Afromodern versus Post-Black? A Diasporic Historiography for African American Art
11:00 pm | 4/27/2015 | 308A Doe Library
Scholarship in African American art history has flourished between 2000 and 2015, yet this was also when “post-black” gained currency to suggest race no longer matters in culture and society. Arguing that “Afromodernism,” a term Robert Farris Thompson coined in 1991, offers a more flexible analytical tool for diaspora-based research, this paper argues that conceptual resources for such an undertaking are nothing new but have been waiting for us in the picture book Alain Locke published in 1940, The Negro in Art.
Kobena Mercer is a Professor in History of Art and African American Studies at Yale University. His teaching and research focusses on the visual arts of the black diaspora, examining African American, Caribbean, and Black British artists in modern and contemporary art, with a focus on cross-cultural aesthetics in transnational contexts where issues of race, sexuality, and identity converge.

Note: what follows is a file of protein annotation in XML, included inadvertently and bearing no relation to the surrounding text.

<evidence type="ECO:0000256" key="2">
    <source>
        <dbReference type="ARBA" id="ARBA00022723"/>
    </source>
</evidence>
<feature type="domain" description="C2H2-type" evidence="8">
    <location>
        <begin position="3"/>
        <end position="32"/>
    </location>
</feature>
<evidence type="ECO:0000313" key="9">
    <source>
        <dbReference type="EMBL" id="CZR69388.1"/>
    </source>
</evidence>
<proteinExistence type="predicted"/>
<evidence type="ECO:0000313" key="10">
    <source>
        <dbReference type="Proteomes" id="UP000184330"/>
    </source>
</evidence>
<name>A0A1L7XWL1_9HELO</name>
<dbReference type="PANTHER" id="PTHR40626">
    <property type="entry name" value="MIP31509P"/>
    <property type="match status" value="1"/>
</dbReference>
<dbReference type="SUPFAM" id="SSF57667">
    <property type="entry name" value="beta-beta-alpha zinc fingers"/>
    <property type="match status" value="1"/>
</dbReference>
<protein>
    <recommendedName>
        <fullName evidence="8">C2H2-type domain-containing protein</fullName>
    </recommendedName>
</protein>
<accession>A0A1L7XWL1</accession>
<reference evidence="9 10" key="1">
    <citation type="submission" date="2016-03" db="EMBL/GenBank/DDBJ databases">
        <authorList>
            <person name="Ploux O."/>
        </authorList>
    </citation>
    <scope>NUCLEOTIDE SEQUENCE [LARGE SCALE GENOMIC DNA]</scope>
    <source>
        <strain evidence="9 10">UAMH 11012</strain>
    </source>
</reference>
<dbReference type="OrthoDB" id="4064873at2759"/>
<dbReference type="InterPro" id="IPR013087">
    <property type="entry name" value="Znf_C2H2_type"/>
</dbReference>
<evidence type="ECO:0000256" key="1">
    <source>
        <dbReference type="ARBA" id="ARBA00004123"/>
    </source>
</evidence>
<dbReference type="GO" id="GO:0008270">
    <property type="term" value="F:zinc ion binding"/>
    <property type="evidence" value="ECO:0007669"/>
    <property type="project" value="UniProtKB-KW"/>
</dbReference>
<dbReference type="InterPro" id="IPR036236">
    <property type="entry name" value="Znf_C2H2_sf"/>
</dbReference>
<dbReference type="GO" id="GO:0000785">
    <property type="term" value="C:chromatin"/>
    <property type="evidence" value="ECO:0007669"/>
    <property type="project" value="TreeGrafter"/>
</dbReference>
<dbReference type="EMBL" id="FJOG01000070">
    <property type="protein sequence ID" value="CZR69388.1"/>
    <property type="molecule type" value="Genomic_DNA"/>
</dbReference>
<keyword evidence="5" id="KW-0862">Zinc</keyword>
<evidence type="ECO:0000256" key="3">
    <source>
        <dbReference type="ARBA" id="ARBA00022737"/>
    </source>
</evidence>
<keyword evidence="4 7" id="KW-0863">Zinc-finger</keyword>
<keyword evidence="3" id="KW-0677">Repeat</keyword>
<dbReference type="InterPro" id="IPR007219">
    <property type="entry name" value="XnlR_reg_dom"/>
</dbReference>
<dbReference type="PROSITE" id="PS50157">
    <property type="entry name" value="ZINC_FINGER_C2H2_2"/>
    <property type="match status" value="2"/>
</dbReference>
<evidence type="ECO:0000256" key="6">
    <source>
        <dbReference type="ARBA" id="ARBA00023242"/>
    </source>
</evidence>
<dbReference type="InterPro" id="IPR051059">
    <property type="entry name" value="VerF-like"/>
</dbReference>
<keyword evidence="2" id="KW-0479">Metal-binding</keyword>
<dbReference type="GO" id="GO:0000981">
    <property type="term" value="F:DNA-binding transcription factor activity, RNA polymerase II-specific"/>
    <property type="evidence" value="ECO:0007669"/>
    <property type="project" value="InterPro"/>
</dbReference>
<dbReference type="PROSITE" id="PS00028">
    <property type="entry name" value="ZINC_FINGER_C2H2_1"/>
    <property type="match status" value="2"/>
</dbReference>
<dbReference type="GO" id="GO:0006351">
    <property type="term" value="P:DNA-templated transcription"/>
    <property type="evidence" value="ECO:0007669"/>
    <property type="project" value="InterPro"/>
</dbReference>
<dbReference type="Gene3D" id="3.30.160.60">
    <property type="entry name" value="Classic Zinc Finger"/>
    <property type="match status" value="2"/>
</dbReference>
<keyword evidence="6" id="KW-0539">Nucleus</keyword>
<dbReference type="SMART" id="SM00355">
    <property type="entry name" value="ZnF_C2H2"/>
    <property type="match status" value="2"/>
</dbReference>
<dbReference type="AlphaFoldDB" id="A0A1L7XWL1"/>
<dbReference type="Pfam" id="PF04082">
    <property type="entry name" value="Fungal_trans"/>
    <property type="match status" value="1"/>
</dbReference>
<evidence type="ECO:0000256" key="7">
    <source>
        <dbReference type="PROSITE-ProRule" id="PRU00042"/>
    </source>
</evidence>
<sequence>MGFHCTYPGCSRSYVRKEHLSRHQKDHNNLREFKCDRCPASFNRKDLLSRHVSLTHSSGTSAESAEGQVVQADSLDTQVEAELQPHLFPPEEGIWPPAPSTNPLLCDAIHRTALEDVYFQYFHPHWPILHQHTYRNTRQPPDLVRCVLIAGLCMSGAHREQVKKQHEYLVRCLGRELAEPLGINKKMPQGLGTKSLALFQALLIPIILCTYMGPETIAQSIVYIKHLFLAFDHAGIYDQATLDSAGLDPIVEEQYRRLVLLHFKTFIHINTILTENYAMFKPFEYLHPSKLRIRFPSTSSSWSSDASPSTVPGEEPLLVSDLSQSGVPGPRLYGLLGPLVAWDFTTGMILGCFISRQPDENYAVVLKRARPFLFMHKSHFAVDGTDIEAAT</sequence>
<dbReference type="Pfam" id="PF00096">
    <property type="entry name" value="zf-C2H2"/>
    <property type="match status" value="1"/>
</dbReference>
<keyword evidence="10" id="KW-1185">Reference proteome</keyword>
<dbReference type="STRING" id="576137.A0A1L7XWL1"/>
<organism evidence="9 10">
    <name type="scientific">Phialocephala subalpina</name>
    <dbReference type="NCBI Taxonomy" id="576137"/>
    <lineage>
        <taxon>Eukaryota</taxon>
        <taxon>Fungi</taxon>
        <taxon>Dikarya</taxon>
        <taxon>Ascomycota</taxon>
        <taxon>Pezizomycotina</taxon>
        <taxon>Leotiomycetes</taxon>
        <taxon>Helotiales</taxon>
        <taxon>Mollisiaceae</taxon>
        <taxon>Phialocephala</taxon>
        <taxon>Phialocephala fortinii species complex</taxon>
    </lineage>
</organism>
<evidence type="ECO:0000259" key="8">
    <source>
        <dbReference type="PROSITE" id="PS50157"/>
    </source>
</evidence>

His first book, Welcome to the Jungle (1994), introduced new lines of inquiry in art, photography, and film, and his work features in several interdisciplinary anthologies including Art and Its Histories (1998), The Visual Culture Reader (2001) and Theorizing Diaspora (2003). He initiated and edited the Annotating Art’s Histories series, published by MIT and INIVA, bringing a global perspective to modernist art history and the titles are Cosmopolitan Modernisms (2005), Discrepant Abstraction (2006), Pop Art and Vernacular Cultures (2007), and Exiles, Diasporas and Strangers (2008).
Professor Mercer is an inaugural recipient of the 2006 Clark Prize for Excellence in Arts Writing awarded by the Sterling and Francise Clark Art Institute in Massachussetts. His next book, Travel and See: Black Diaspora Art Practices since the 1980s, is a collection of essays forthcoming from Duke University Press, and also published in 2014 is, “New Practices, New Identities: Hybridity and Globalization,” the closing chapter in The Image of the Black in Western Art, Volume V, The Twentieth Century (Harvard University Press).
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